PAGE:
A decree is an order handed down by a judge that resolves the issues in a court case. Though a decree is similar to a judgment, it differs in a few key ways. Historically, courts of equity, admiralty, divorce, or probate could make decrees while a court of law rendered judgments. After the passage of the Federal Rules of Civil Procedure which largely dissolved the distinction between courts of equity and law, most courts can now consider all remedies, including decrees. Note, however, that a decree is often still referred to as a judgment. A decree follows an assessment of the rights of involved parties. In addition, a decree can be used to address a right that is not recognized by common law. For example, a judge presiding over a court of equity may issue a decree in favor of specific performance as a remedy for a victorious party in a contract case. Decrees may also include directions that guide how they are to be applied, which adds to their utility as flexible remedies.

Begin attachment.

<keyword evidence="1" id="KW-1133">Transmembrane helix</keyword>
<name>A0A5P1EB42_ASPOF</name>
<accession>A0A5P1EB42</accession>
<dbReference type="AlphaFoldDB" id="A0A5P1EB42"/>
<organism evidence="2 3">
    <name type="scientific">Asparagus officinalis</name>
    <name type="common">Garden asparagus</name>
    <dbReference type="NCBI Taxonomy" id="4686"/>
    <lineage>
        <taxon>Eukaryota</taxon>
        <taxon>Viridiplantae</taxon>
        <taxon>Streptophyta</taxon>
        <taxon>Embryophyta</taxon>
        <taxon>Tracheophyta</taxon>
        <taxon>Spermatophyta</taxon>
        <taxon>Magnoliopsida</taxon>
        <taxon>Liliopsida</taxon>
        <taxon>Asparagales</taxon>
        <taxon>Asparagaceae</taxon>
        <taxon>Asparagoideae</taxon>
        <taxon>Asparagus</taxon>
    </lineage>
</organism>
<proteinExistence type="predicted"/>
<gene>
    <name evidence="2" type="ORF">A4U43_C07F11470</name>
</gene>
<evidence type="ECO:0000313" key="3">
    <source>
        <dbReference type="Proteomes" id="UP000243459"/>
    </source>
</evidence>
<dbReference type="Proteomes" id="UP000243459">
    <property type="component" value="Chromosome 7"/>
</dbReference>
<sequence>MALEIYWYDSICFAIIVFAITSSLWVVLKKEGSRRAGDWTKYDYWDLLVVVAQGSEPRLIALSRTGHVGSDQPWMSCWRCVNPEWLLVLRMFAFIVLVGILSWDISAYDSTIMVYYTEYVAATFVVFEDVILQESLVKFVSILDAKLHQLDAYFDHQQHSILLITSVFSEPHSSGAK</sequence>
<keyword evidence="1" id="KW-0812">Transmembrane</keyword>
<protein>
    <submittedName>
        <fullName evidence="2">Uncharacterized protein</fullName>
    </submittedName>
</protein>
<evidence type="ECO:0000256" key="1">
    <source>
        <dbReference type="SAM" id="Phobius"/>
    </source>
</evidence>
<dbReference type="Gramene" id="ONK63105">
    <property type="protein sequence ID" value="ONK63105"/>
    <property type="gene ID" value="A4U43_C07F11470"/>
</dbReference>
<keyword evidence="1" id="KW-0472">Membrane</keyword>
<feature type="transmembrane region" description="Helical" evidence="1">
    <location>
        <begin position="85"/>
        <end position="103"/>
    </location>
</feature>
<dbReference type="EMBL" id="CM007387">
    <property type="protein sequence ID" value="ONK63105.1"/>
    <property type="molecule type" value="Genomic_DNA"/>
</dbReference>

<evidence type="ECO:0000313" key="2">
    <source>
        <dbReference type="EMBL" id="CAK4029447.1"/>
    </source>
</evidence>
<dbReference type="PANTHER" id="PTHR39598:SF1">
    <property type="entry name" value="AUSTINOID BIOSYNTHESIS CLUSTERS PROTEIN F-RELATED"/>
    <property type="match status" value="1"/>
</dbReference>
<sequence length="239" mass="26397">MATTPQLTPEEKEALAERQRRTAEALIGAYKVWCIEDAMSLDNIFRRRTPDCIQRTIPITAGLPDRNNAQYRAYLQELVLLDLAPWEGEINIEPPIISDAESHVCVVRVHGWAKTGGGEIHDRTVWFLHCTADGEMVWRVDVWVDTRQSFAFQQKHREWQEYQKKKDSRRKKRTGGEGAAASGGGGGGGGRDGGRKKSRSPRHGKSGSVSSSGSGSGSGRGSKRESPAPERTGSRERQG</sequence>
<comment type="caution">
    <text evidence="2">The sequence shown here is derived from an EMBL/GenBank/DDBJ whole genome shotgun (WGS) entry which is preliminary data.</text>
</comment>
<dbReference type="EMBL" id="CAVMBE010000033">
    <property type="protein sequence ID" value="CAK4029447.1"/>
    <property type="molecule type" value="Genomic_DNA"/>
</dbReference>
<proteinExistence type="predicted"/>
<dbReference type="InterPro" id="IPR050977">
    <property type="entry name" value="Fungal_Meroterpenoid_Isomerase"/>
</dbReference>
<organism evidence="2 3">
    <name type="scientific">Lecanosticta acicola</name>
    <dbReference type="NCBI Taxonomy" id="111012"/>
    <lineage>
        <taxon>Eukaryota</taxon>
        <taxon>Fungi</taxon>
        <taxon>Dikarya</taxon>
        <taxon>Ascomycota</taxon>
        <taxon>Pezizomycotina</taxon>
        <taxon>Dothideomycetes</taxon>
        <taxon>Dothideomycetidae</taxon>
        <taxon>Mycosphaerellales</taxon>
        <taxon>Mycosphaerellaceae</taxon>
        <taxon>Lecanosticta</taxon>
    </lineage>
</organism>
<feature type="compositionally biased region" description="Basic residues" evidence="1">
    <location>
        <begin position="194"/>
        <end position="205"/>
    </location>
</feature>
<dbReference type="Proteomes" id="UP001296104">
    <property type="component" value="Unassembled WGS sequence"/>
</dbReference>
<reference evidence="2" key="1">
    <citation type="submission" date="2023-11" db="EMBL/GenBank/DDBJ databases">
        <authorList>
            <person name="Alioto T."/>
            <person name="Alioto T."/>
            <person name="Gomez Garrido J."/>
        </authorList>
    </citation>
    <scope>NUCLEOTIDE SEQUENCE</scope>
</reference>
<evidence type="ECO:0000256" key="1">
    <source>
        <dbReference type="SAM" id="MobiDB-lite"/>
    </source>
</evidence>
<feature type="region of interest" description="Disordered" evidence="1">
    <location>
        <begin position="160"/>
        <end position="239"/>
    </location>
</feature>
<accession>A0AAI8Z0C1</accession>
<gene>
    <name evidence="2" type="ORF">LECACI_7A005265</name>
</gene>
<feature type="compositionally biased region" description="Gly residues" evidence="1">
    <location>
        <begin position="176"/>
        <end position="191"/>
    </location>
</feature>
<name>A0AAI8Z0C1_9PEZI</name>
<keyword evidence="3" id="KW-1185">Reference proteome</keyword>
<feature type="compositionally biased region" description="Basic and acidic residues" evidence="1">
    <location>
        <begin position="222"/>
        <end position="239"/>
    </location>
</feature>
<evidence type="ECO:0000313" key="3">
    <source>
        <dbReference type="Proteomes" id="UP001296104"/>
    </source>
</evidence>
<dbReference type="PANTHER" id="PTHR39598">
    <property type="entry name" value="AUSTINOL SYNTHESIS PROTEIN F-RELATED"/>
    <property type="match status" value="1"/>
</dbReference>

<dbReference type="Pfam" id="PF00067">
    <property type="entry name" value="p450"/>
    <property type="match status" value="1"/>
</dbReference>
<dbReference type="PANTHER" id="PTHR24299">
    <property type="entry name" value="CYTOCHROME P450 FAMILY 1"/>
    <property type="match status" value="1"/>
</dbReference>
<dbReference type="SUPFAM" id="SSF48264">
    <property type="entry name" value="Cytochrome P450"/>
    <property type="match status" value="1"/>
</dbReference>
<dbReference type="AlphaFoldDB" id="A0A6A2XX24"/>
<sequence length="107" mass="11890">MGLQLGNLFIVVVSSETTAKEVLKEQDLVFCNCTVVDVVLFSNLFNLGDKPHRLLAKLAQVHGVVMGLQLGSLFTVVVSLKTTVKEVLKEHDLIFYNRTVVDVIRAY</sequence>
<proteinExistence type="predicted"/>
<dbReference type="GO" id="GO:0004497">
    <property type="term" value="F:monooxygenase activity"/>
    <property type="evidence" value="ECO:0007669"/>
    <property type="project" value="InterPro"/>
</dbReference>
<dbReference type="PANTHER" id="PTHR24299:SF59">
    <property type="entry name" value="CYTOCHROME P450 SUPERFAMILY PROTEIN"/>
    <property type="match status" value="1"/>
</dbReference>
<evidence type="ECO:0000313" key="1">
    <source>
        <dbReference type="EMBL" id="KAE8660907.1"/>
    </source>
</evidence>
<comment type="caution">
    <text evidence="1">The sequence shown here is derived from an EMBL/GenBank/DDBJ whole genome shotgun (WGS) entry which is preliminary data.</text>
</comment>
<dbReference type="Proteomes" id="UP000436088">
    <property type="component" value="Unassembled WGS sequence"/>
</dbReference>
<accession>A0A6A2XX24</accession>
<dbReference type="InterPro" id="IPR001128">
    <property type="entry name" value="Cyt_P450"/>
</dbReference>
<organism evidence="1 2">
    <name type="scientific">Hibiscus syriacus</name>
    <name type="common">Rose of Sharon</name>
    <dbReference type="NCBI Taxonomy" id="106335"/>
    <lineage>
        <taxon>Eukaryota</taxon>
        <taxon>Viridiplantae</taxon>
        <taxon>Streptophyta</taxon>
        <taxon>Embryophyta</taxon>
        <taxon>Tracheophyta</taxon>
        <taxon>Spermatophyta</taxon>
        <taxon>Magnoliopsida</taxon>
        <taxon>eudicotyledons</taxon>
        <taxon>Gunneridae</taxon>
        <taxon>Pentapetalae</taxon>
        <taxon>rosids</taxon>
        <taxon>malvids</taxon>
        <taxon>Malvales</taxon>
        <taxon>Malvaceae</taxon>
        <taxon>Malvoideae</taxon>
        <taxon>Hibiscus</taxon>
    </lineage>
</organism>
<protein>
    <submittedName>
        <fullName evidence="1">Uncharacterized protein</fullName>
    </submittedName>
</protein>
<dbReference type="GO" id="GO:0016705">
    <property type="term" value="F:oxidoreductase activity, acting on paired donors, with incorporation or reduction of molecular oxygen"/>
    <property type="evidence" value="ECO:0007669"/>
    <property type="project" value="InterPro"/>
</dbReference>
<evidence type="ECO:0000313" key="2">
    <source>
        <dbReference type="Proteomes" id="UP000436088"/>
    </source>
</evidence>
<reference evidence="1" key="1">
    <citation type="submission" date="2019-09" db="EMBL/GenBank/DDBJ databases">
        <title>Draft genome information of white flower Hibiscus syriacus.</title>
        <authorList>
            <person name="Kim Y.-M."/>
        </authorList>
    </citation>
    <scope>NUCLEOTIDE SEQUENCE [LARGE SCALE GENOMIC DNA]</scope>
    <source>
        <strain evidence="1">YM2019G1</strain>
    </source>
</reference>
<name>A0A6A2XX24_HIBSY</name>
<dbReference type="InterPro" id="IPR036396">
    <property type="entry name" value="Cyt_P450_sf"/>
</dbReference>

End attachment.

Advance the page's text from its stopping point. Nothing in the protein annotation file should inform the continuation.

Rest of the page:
Some other examples of a decree include:
- An interlocutory decree operates as an intermediate judgment issued by a court that is not yet final.
- A consent decree is a court order to which all parties have agreed.
- A decree of distribution is a final court order that distributes a probate estate.
- A final decree is a final judgment in a court case.
- In cases involving child custody, a custody decree is an order that affects or determines the custody of a child.
[Last updated in June of 2020 by the Wex Definitions Team]